Dexter S8 Ep03 – What’s Eating Dexter Morgan?

Deb and Elway scouting out in car

This week, it’s Dexter meets Hannibal! Okay, not really, but just imagine that crossover for a second. Yeah, exactly. But anyway, Dexter got to deal with a cannibal in this episode, which I think is a guilty—or not-so-guilty—pleasure for all crime shows. But oddly the cannibal was not the main focus of the episode. This week’s story continued the epic drama of Dexter and Debra’s destroyed relationship, featuring Self-Destructive Deb further along her downward spiral. The murder mystery of the season is still taking a backseat to the family drama, with Dexter checking off the cannibal from the list of potential suspects (the dude eats brains instead of leaving them in fancy His and Hers gift boxes for Vogel and Dexter to enjoy, so he’s clearly not their guy) as he tries to help Deb regain control.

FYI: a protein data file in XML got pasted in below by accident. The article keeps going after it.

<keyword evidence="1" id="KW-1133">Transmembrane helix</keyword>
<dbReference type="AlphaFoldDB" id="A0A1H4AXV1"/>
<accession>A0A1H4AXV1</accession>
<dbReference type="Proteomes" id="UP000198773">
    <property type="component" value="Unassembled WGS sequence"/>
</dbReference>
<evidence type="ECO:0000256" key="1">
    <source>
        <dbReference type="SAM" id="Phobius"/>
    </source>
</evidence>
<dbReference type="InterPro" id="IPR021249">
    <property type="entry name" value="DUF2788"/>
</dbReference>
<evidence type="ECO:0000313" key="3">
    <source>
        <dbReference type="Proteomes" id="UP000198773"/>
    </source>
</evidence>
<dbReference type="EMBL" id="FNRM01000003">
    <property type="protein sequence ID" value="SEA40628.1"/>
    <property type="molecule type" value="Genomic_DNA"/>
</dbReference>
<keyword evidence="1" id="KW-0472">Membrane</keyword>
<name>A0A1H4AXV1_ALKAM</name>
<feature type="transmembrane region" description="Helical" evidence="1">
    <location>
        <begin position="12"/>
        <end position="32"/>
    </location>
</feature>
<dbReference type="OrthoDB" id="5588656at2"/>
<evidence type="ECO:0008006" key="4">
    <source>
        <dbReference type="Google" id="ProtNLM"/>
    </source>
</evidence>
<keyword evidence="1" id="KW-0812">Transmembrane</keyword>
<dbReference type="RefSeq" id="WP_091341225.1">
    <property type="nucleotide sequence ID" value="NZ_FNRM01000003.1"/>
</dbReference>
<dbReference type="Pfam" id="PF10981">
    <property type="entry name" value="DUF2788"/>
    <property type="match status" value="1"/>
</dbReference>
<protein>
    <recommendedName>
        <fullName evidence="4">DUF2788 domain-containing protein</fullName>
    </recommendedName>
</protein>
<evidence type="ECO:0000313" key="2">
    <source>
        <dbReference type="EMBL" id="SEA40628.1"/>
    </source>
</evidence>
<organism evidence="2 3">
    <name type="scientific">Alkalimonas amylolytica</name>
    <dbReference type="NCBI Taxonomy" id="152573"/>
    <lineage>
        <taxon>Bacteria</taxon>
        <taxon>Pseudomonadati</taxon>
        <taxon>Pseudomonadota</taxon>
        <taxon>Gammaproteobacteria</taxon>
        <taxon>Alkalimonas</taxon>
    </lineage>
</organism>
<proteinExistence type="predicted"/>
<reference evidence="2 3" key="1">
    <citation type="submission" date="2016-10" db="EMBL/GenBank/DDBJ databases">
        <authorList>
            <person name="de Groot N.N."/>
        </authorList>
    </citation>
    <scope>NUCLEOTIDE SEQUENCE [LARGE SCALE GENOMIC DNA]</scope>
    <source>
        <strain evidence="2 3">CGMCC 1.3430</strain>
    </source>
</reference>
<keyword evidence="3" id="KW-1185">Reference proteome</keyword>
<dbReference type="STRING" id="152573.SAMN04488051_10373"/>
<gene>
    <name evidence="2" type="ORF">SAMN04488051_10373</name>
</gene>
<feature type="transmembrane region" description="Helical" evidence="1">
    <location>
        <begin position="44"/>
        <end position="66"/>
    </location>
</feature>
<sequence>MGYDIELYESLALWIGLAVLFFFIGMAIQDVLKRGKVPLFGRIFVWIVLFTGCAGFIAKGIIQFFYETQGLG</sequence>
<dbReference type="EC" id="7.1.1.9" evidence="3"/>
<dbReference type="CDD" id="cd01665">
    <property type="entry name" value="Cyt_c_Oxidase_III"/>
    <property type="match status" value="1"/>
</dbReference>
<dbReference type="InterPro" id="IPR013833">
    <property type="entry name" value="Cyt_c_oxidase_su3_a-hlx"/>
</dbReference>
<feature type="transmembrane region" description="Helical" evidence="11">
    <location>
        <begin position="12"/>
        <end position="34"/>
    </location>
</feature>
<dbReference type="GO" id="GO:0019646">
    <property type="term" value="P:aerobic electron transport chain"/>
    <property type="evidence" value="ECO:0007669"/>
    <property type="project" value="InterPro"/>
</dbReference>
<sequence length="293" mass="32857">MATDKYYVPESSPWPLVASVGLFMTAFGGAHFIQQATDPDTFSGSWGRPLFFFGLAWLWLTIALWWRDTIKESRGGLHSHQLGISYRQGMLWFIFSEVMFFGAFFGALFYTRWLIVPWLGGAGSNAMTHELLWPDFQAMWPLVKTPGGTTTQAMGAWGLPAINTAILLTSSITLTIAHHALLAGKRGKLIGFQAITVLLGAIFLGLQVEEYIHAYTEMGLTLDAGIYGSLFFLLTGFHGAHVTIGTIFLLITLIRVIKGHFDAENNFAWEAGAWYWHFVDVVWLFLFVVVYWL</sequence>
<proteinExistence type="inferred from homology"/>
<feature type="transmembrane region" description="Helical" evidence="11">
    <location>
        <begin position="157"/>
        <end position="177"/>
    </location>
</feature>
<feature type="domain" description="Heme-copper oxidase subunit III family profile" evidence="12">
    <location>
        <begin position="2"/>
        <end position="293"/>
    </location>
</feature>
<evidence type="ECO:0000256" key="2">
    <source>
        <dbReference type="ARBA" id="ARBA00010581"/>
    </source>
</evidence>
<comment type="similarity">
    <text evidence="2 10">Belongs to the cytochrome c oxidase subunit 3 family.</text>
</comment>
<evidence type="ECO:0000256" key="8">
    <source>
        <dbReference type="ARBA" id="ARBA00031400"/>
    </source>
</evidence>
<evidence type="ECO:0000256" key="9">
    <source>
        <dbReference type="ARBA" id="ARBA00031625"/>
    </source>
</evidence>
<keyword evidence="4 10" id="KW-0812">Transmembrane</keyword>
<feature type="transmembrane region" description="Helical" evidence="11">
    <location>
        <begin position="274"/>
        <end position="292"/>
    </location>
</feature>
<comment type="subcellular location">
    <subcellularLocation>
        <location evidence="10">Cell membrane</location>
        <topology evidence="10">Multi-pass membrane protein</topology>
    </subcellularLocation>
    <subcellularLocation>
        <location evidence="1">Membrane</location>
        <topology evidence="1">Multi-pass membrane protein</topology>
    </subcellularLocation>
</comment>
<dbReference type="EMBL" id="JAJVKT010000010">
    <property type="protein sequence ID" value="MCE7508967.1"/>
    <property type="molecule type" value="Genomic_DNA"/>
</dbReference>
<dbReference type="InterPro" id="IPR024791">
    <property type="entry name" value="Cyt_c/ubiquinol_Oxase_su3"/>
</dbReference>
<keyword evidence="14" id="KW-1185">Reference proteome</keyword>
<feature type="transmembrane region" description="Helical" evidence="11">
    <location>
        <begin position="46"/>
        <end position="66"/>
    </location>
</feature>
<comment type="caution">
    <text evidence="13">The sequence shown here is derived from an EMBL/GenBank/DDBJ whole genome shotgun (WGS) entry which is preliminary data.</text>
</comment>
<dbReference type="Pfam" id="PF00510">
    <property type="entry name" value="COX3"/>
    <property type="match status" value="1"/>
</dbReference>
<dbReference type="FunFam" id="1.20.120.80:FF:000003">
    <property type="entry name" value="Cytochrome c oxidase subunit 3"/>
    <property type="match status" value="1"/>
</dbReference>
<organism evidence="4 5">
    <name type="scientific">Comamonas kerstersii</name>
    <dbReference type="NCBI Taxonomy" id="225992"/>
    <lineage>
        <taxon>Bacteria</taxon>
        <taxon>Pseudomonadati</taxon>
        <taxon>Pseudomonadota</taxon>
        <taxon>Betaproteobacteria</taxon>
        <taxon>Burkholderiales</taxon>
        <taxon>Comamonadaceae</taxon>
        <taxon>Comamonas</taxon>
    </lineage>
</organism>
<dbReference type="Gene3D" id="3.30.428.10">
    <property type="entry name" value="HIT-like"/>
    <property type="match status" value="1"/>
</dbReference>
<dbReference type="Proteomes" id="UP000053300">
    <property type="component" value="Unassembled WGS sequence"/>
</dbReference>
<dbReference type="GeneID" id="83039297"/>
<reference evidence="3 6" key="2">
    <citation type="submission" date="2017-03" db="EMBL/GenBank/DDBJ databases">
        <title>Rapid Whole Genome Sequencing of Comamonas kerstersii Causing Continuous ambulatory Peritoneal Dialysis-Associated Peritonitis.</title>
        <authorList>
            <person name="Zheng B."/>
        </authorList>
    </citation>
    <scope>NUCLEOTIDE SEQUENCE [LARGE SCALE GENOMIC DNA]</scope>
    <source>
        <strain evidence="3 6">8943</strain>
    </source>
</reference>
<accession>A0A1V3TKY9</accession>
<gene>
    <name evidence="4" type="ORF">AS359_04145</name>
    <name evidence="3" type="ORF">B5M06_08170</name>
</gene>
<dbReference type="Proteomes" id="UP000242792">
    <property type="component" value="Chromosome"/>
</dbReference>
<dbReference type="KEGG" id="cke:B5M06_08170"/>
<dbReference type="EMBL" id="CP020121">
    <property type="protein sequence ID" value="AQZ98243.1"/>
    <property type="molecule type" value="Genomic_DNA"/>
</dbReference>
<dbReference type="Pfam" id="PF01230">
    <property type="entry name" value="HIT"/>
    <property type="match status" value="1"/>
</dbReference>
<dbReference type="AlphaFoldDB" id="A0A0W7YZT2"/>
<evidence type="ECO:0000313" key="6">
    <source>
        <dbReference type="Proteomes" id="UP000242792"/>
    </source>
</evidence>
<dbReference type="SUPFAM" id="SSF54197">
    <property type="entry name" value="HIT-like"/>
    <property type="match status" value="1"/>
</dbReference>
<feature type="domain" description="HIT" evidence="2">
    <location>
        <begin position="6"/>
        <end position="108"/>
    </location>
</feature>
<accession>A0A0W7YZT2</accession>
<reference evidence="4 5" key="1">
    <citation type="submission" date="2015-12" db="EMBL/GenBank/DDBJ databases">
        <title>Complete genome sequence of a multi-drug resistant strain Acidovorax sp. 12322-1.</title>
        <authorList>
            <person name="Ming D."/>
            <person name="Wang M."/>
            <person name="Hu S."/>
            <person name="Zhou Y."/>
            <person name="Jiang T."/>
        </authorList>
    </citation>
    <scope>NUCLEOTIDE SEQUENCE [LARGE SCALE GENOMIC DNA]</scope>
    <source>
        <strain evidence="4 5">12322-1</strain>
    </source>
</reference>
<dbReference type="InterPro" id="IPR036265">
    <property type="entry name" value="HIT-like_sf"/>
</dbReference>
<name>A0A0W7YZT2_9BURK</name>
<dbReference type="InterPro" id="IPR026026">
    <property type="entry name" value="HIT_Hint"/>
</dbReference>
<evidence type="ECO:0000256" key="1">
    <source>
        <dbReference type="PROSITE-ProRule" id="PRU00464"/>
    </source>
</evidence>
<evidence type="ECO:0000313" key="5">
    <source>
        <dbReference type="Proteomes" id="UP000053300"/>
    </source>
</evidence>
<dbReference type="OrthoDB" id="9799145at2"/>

Dexter holding a brain in garlic sauce

Tasty.

Though Dexter and Deb’s relationship makes for a juicy bit of television to chew on—much like a delicious slice of garlic-marinated brain—in this episode it started to grate. Deb has hit rock bottom and is seeking out some dynamite to blast down even further. She has gone off the rails, we get it. In this episode she tried to confess to LaGuerta’s murder, but was too drunk for Quinn to take her seriously. Do we really need this much time dedicated to showing just how bad off she is? Things keep getting worse for her, but it doesn’t feel like it’s really bringing us any closer to a revelation or some new development.